Il Tito was composed during Antonio Cesti’s musical directorship at the Innsbruck Court Theatre and premiered in 1666 at Venice’s Teatro Santi Giovanni e Paolo. Its unfathomable erotic entanglements centre around the figure of Berenice, betrothed to the Lycian king Polemone, wooed by both the Syrian emperor, Titus, and his jealous brother Domitian. In ‘Berenice, ove sei?’ Polemone veers between serene yearning and frenzied anger. Bostridge sings the former episodes with wonderful lyricism – one feels the throbb in Polemone’s heart as the vocal line heats up as it rises, “Luce degli occhi miei!” (Light of my eyes!) – while the rage episode (rather mildly dramatised by Cesti) skips along neatly. Florio coaxes a rich palette of colours from his players who tenderly stroke the doleful, drooping suspensions, and it’s nice to hear Bostridge echo these inflections when delicately decorating the da capo.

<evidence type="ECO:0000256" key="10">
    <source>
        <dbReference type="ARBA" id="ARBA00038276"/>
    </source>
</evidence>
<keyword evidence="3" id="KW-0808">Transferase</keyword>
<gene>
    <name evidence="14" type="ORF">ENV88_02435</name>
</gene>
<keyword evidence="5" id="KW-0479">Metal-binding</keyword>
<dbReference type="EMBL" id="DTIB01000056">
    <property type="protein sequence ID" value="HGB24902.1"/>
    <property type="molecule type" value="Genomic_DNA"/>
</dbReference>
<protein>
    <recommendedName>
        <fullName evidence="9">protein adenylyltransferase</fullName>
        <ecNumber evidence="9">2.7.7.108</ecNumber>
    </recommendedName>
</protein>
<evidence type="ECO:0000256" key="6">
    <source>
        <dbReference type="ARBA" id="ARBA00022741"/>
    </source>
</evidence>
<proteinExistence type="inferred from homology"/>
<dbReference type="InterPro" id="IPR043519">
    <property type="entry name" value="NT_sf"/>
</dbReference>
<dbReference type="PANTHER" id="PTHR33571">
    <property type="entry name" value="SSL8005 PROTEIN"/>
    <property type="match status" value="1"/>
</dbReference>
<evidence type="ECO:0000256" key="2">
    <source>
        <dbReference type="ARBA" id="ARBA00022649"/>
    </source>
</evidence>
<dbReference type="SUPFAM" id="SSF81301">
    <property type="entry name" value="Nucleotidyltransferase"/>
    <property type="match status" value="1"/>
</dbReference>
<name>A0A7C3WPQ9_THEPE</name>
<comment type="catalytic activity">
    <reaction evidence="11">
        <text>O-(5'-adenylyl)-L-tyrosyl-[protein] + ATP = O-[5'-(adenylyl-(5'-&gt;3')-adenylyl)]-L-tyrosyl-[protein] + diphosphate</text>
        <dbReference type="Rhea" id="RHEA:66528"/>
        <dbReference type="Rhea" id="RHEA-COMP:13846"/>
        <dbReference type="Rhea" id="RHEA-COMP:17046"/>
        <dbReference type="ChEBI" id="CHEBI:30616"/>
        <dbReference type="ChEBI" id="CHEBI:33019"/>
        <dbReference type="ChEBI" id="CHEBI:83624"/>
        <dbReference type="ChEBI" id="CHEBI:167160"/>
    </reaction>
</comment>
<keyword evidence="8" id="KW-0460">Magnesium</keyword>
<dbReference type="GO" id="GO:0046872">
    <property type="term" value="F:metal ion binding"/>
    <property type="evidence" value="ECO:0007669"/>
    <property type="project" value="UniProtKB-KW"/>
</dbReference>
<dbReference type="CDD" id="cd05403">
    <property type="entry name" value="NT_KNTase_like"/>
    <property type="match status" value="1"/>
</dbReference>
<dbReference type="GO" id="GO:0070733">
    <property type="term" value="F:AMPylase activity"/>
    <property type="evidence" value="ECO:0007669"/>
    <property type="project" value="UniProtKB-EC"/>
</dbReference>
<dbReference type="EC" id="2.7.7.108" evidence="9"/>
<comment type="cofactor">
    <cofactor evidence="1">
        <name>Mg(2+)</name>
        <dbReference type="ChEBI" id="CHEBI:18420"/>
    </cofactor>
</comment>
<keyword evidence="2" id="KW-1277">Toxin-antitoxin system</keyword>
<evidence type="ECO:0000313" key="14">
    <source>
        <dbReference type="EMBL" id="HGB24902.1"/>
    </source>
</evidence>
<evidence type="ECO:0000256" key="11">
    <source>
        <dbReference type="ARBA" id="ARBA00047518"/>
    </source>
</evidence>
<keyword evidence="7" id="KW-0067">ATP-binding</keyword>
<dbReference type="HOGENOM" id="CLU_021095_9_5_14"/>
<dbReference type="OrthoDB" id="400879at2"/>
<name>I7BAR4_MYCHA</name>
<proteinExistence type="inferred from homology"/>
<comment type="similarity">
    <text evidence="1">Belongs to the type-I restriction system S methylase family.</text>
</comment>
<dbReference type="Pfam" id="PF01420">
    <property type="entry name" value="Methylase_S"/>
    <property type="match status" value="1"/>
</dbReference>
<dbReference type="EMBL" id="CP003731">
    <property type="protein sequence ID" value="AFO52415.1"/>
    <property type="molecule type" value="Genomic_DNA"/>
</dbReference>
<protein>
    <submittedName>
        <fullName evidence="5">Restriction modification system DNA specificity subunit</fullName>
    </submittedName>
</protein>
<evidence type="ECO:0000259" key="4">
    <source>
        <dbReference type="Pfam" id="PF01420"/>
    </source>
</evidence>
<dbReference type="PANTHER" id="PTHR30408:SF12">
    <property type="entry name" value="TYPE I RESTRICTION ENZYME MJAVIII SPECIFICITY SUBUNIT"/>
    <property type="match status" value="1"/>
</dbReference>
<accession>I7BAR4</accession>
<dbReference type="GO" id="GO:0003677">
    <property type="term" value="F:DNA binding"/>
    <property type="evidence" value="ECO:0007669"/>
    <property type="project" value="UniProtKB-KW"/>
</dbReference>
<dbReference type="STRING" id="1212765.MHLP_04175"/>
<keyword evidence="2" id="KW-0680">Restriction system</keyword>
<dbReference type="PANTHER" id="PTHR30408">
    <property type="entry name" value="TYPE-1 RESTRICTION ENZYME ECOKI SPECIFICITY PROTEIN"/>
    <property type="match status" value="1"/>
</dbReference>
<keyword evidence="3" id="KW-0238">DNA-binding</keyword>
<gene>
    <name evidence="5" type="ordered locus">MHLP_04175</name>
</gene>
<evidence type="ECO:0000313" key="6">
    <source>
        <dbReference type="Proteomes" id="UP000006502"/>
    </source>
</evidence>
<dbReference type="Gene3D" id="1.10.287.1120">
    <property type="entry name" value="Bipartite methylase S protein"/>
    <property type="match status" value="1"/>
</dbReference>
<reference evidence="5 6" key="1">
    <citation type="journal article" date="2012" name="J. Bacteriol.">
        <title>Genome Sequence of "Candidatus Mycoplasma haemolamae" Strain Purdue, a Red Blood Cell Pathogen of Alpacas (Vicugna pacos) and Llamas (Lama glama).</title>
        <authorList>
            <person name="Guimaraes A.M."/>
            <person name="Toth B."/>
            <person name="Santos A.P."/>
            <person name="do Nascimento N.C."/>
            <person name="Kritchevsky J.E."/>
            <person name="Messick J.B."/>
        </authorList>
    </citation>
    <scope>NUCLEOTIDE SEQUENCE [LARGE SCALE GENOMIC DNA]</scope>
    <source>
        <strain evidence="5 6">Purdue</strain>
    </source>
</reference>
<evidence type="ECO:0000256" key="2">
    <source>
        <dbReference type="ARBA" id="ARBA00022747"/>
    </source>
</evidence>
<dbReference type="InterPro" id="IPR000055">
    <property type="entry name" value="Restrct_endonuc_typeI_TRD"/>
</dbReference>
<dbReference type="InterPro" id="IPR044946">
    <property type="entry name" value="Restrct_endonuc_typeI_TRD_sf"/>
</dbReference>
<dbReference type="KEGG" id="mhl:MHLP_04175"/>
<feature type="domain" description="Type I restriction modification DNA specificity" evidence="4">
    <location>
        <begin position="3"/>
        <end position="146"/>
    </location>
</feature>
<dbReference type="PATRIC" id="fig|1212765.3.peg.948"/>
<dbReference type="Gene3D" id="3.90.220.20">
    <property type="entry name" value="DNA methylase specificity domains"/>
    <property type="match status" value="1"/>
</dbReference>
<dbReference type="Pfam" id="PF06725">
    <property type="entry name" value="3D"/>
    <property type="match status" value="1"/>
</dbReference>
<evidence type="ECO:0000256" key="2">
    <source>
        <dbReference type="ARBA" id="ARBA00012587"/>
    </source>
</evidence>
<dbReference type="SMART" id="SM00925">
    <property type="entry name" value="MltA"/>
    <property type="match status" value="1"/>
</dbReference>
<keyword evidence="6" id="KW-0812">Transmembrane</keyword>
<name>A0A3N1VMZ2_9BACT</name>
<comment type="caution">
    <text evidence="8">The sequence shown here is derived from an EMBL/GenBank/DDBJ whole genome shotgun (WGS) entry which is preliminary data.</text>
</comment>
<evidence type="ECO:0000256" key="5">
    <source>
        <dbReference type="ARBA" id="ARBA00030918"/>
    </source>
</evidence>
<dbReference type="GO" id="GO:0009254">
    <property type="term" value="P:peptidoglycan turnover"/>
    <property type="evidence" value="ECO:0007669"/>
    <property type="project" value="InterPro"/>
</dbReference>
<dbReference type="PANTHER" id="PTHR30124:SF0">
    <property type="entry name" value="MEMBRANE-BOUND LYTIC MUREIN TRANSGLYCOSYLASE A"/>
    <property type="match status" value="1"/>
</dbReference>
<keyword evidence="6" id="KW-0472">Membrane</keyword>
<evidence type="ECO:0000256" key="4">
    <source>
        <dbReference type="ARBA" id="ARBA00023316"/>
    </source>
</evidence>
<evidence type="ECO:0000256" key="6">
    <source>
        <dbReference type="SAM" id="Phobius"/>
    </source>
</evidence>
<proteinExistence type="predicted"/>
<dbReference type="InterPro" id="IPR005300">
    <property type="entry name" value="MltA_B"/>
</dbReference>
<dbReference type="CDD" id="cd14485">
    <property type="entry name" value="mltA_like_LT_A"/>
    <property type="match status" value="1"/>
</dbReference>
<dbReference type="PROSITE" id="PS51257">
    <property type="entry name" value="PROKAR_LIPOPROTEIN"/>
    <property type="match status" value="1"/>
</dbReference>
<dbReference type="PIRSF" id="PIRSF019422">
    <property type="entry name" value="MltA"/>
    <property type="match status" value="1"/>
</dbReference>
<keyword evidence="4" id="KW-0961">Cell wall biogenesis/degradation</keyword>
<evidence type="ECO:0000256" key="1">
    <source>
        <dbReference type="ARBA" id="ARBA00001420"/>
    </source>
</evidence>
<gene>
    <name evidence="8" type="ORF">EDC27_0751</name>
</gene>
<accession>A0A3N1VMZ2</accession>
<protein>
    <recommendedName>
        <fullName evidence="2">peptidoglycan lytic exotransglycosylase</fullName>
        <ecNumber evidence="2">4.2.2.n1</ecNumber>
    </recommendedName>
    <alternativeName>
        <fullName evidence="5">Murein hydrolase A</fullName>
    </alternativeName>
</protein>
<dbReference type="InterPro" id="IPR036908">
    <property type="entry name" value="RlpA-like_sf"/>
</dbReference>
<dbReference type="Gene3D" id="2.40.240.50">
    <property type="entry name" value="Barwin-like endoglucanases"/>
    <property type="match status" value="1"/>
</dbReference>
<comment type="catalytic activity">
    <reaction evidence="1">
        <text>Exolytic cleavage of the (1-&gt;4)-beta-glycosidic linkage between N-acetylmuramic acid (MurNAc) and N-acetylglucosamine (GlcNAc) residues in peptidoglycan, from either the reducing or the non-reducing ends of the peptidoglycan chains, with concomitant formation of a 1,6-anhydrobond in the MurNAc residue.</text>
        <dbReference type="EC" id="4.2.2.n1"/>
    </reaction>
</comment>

Only two of Francesco Provenzale’s operas survive in the form, more or less, in which they were first staged, and we hear from both of them here. La Stellidaura vendicante was first presented in a private performance in an aristocratic villa in the Neapolitan suburbs in the autumn of 1674, its title alluding to the quest of the heroine to avenge the death of her beloved Armidoro at the hands of Orismondo whom she has spurned. In ‘Deh, rendetemi ombre care’, Armidoro begs for Stellidaura to be restored to him. Florio establishes a beguiling siciliano-like lilt and Bostridge judiciously colours the simple melody, capturing the guileless sincerity of the anxious youth. In Il sciavo di sua moglie (1672) noble men are shown to be similarly enslaved by love, when the Greek warriors Teseo and Ercole become enchanted by the Amazon queen Ippolita against whom they are waging war, while her sister Melanippe catches the heart of Timante (who’s actually her disguised husband Leucippus, believed dead). The latter’s ‘Che speri, o mio core?’ is a beautiful arioso, the wilting melody of which Bostridge shapes with sensitivity, deepening the weight of Timante’s despair in the melismatic elaborations of the da capo as the sparse accompaniment sinks to ever darker depths.